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Co-ops 101

What's a co-op?

It's an enterprise owned and operated by and for its members, people working together to meet a common need. While co-ops are for-profit, we're driven by the needs of our members and by internationally-recognized principles, not just the pursuit of profit. As envisioned by the pioneers of the modern cooperative movement, co-ops should embody the values of self-help, self-responsibility, democracy, equality, equity and solidarity.

The Cooperative Principles

Most co-ops are guided by the internationally-recognized Seven Cooperative Principles:

1. Voluntary and open membership

​Cooperatives are voluntary organizations, open to all persons able to use their services and willing to accept the responsibilities of membership, without gender, social, racial, political or religious discrimination.

2. Democratic member control

​Cooperatives are democratic organizations controlled by their members, who actively participate in setting their policies and making decisions. People serving as elected representatives are accountable to the membership. In primary cooperatives members have equal voting rights (one member, one vote) and cooperatives at other levels are also organized in a democratic manner.

3. Member economic participation

​Members contribute equitably to, and democratically control, the capital of their cooperative. At least part of that capital is usually the common property of the cooperative. Members usually receive limited compensation, if any, on capital subscribed as a condition of membership. Members allocate surpluses for any or all of the following purposes: developing their cooperative, possibly by setting up reserves, part of which at least would be indivisible; benefiting members in proportion to their transactions with the cooperative; and supporting other activities approved by the membership.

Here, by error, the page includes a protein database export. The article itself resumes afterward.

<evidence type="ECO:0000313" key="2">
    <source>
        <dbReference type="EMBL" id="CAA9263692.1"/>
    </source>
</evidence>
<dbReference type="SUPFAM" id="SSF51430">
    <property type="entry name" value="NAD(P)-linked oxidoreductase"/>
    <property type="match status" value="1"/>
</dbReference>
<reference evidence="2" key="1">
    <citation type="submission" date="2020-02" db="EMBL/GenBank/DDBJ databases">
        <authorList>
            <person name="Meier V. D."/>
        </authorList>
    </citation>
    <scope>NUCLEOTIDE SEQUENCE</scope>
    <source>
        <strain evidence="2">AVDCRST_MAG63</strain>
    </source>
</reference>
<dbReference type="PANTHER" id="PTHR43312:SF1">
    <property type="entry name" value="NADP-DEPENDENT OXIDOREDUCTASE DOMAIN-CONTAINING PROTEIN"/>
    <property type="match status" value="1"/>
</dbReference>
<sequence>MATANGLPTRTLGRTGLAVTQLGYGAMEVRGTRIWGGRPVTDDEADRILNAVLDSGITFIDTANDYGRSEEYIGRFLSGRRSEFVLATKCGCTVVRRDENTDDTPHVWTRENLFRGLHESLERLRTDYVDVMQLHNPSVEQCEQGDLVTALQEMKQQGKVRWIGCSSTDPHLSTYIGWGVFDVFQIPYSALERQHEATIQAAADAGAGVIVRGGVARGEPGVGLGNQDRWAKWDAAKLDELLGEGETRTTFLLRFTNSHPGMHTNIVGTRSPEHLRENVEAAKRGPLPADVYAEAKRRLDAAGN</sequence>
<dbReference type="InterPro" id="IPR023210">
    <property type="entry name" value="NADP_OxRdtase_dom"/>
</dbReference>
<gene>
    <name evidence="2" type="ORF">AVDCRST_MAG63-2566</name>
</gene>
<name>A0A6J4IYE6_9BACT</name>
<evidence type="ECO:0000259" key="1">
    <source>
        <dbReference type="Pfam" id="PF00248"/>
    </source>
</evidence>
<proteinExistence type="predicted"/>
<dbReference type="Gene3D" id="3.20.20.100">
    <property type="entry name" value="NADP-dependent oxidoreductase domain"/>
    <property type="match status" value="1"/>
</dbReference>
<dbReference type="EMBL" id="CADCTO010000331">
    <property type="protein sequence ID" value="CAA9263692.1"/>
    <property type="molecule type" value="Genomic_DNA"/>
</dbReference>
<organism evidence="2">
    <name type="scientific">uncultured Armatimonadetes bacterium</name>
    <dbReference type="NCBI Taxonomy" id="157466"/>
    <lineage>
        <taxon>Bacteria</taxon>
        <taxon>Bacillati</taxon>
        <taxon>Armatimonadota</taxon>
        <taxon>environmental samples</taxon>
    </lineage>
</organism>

4. Autonomy and independence

Cooperatives are autonomous, self-help organizations controlled by their members. If they enter into agreements with other organizations, including governments, or raise capital from external sources, they do so on terms that ensure democratic control by their members and maintain their cooperative autonomy.

5. Education, training, and information

Cooperatives provide education and training for their members, elected representatives, managers, and employees so they can contribute effectively to the development of their cooperatives. They inform the general public - particularly young people and opinion leaders - about the nature and benefits of cooperation.

6. Cooperation among cooperatives

Cooperatives serve their members most effectively and strengthen the cooperative movement by working together through local, national, regional and international structures.

7. Concern for community

Cooperatives work for the sustainable development of their communities through policies approved by their members.

source: http://ica.coop